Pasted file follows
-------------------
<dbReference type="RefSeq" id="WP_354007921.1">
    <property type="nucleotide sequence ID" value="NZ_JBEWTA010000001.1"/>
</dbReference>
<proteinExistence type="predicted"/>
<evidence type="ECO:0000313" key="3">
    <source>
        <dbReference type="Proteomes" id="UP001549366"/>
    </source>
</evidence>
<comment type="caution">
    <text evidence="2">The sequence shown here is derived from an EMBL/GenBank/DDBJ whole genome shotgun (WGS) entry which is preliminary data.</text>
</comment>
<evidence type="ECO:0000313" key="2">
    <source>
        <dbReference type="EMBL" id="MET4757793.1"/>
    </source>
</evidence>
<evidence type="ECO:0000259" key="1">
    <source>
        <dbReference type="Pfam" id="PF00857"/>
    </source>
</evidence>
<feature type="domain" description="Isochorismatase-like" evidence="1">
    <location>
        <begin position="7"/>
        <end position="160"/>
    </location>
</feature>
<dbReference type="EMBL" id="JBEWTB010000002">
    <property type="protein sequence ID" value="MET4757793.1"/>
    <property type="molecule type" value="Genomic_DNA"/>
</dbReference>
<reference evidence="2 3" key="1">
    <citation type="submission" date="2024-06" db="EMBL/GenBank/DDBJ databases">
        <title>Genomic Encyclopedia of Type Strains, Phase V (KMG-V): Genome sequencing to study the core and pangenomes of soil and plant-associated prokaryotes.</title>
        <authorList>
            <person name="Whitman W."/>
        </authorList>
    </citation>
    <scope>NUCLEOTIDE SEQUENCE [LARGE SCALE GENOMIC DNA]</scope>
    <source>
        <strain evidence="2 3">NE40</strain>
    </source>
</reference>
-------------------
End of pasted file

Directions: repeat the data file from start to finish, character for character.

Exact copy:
<dbReference type="RefSeq" id="WP_354007921.1">
    <property type="nucleotide sequence ID" value="NZ_JBEWTA010000001.1"/>
</dbReference>
<proteinExistence type="predicted"/>
<evidence type="ECO:0000313" key="3">
    <source>
        <dbReference type="Proteomes" id="UP001549366"/>
    </source>
</evidence>
<comment type="caution">
    <text evidence="2">The sequence shown here is derived from an EMBL/GenBank/DDBJ whole genome shotgun (WGS) entry which is preliminary data.</text>
</comment>
<evidence type="ECO:0000313" key="2">
    <source>
        <dbReference type="EMBL" id="MET4757793.1"/>
    </source>
</evidence>
<evidence type="ECO:0000259" key="1">
    <source>
        <dbReference type="Pfam" id="PF00857"/>
    </source>
</evidence>
<feature type="domain" description="Isochorismatase-like" evidence="1">
    <location>
        <begin position="7"/>
        <end position="160"/>
    </location>
</feature>
<dbReference type="EMBL" id="JBEWTB010000002">
    <property type="protein sequence ID" value="MET4757793.1"/>
    <property type="molecule type" value="Genomic_DNA"/>
</dbReference>
<reference evidence="2 3" key="1">
    <citation type="submission" date="2024-06" db="EMBL/GenBank/DDBJ databases">
        <title>Genomic Encyclopedia of Type Strains, Phase V (KMG-V): Genome sequencing to study the core and pangenomes of soil and plant-associated prokaryotes.</title>
        <authorList>
            <person name="Whitman W."/>
        </authorList>
    </citation>
    <scope>NUCLEOTIDE SEQUENCE [LARGE SCALE GENOMIC DNA]</scope>
    <source>
        <strain evidence="2 3">NE40</strain>
    </source>
</reference>